The movie comes across as a melding of “Faster, Pussycat! Kill! Kill!” (1965), “Night of the Living Dead” (1968) and “Dawn of the Dead” (1978), but with the modern tone of “Slither” (2006) with its gross, deliberately offensive black humor. McGowan is a highlight throughout, especially her opening go-go sequence whereas Freddy Rodriguez is surprisingly formidable. Their romantic arc is kind o’ touching. Another point of interest is the quality cast, rounded out by the likes of Bruce Willis, Josh Brolin, Naveen Andrews and Fergie.
At the end of the day, though, “Planet Terror” fails to rise above the low-budget sorta-genius of Syfy schlock like “Flu Bird Horror” (2008), “Wyvern” (2009) and “Sasquatch Mountain” (2006) even though it cost literally twelve times as much. Go figure.
The film runs 1 hour, 45 minutes and was shot in central Texas (Austin and Luling, which is 22 miles south of Austin) and Tulum, Quintana Roo, Mexico.
A deliberate guilty pleasure
While Quentin Tarantino’s Death Proof seems to be a much more authentic representation of 1970s grindhouse pictures, Robert Rodriguez’ Planet Terror is more of a loving caricature of 1980s zombie splatter films. Nothing in the film is played straight, and virtually every scene is accompanied by a wink and a grin at the audience.
If Tarantino’s effort is accused of being slow (or deliberately paced, depending on your opinion), Planet Terror never even thinks about slowing down. From the exploitative opening credits through to the final frames of the film, this is a roller coaster ride of a film that doesn’t let up.
With Planet Terror, Robert Rodriguez continues his “everything and the kitchen sink” mentality when it comes to his film-making by throwing everything at the wall just to see what sticks. While it sometimes feels like this technique gets in the way of Rodriguez finding a true film-making voice, it works quite well for a film like Planet Terror where there’s no room for subtlety.
The cast that Rodriguez assembled is a glorious ensemble of bygone action heroes, horror icons, and Rodriguez stock actors. They all bring their parts to life in a cartoonish sort of way that fits the tone of the movie beautifully.
While the uncut DVD edition of Planet Terror doesn’t change the film drastically in any way, it definitely improves the film. It gives the film smoother transitions and fills in some gaps in the plot (though that missing reel is still there and will always remain there as one of the many comical winks at the audience). The large cast of characters are also given more beats here and there that help fill out their personas a little more. All in all, this uncut version simply allows the film to breathe a little more, rather than having to jump frantically from scene to scene in an effort to make the 84 minute running time.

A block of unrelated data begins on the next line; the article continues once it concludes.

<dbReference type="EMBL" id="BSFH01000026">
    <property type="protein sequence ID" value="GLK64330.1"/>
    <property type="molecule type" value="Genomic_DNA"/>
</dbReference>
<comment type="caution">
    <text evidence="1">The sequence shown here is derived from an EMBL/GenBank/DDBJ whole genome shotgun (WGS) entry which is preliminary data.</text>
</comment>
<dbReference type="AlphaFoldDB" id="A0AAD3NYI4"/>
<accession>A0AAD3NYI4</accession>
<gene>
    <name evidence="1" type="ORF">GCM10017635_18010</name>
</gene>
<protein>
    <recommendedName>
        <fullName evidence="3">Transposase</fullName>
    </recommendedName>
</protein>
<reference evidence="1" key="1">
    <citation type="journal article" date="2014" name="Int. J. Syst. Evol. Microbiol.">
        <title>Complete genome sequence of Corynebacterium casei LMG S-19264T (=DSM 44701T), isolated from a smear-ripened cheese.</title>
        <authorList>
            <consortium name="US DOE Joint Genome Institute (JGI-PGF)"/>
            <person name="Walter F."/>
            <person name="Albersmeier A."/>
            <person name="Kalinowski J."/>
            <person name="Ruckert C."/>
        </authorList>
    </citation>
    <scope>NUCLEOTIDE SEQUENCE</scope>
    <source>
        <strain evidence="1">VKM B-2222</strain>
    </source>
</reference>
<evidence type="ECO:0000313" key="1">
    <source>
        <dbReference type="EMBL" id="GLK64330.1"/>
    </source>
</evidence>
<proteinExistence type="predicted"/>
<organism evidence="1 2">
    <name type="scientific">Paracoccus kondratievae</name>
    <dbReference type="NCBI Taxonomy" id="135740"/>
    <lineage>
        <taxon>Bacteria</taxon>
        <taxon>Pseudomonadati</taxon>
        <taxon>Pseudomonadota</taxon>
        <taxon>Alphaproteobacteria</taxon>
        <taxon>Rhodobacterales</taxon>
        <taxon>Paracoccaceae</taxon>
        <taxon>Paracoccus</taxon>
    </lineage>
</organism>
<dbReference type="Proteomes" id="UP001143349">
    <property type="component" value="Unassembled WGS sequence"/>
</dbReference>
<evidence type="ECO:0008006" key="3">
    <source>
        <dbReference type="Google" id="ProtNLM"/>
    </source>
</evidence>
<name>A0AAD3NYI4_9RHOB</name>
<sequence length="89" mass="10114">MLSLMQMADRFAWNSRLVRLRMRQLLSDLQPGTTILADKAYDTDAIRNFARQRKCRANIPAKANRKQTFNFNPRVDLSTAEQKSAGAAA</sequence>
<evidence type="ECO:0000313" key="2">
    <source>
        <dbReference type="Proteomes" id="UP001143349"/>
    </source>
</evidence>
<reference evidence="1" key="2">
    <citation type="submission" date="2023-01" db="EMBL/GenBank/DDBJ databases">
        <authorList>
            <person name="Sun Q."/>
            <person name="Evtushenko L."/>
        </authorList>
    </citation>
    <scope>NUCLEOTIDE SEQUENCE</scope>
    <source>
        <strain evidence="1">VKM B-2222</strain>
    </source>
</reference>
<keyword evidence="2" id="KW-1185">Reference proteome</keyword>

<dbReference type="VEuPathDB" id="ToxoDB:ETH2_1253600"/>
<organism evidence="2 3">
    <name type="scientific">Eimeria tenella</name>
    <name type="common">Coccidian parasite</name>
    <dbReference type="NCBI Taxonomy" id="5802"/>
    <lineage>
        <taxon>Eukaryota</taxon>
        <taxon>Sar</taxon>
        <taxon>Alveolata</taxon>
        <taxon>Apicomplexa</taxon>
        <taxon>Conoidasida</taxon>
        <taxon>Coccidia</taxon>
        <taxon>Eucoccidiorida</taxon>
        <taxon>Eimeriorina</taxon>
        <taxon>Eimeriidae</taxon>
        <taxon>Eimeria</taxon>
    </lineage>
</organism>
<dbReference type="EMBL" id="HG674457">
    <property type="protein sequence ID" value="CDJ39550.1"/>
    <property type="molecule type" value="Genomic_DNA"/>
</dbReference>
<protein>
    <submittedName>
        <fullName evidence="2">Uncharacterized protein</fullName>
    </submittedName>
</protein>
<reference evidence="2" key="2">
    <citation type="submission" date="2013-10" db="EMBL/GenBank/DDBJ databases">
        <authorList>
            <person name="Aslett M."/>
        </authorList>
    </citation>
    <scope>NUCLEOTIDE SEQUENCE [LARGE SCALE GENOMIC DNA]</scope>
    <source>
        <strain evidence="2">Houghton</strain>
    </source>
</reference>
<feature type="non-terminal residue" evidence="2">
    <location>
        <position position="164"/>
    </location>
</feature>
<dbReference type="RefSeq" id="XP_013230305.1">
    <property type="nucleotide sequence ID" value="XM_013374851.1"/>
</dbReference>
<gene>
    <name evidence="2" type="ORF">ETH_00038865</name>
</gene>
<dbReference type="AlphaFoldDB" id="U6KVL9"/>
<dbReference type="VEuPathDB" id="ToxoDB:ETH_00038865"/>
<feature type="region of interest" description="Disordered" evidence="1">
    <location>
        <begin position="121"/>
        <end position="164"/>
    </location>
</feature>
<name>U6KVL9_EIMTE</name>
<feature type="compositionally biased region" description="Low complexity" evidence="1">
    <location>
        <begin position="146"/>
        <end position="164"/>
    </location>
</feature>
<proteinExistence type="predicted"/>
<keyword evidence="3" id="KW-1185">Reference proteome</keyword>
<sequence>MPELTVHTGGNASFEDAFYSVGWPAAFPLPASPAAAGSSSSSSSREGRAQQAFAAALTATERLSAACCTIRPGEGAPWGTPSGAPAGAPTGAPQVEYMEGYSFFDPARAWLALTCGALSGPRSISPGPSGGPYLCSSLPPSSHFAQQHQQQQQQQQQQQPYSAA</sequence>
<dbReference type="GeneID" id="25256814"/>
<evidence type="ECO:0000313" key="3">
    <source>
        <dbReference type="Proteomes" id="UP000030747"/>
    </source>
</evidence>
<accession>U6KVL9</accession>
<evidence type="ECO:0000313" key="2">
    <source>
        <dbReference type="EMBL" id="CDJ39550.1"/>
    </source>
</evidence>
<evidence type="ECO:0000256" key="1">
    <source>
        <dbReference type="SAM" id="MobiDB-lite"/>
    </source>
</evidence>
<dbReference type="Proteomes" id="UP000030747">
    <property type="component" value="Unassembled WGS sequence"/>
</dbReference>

At the end of the day, Planet Terror isn’t going to win any awards, and it’s certainly not meant to. It’s simply an extremely enjoyable guilty pleasure of a film that virtually anyone with the stomach for it can probably have a good time with, especially if you’re a horror fan. Take a couple of classic John Carpenter films like The Fog and Escape From New York and throw them into a blender with a couple of classic zombie splatter films like Evil Dead 2 and Dawn of the Dead and you’ve got a pretty good idea of what Planet Terror is like. And at the end of the day, you could definitely have a worse combination of films to pay loving homage to.
I’ve seen a fairly large segment of this film and don’t understand either of the two negative reviews at all. I classed it as a zombie flick and as such found it a good addition to the genre. To say it is the sickest (notice the correct spelling) film ever made shows a complete lack of cinema knowledge to the extent of idiocy. Anyone who has seen any of Rodriquez’s previous work will not be in the least bit surprised by anything in this film and will probably enjoy as such. If you like the Horror genre, especially Zombies, which are thankfully making a return to cinema, you will find a special place in your dark and twisted hearts for this. I have and can’t wait to see it on the big screen. Makes a refreshing change from the horror pap that’s come out of Hollywood in the last decade.
Original Language en
Runtime 1 hr 45 min (105 min) (international), 1 hr 31 min (91 min) (original)
Genre Action, Adventure, Comedy, Horror, Thriller
Director Robert Rodriguez
Writer Robert Rodriguez
Actors Rose McGowan, Freddy Rodríguez, Josh Brolin, Marley Shelton
Country USA, Mexico
Awards 3 nominations.
Production Company Troublemaker Studios, A Band Apart
Sound Mix SDDS, DTS, Dolby Digital
Aspect Ratio 1.78 : 1 (extended version), 2.39 : 1
Camera Panavision Genesis HD Camera, Panavision Primo Lenses
Laboratory Technicolor, Hollywood (CA), USA (prints)
Film Length 2,850 m (Portugal, 35 mm), 2,886 m (Sweden)
Negative Format Video (HD)
Cinematographic Process Digital Intermediate (2K) (master format), HDCAM SR (1080p/24) (source format)
Printed Film Format 35 mm (anamorphic) (Fuji Eterna-CP 3513DI)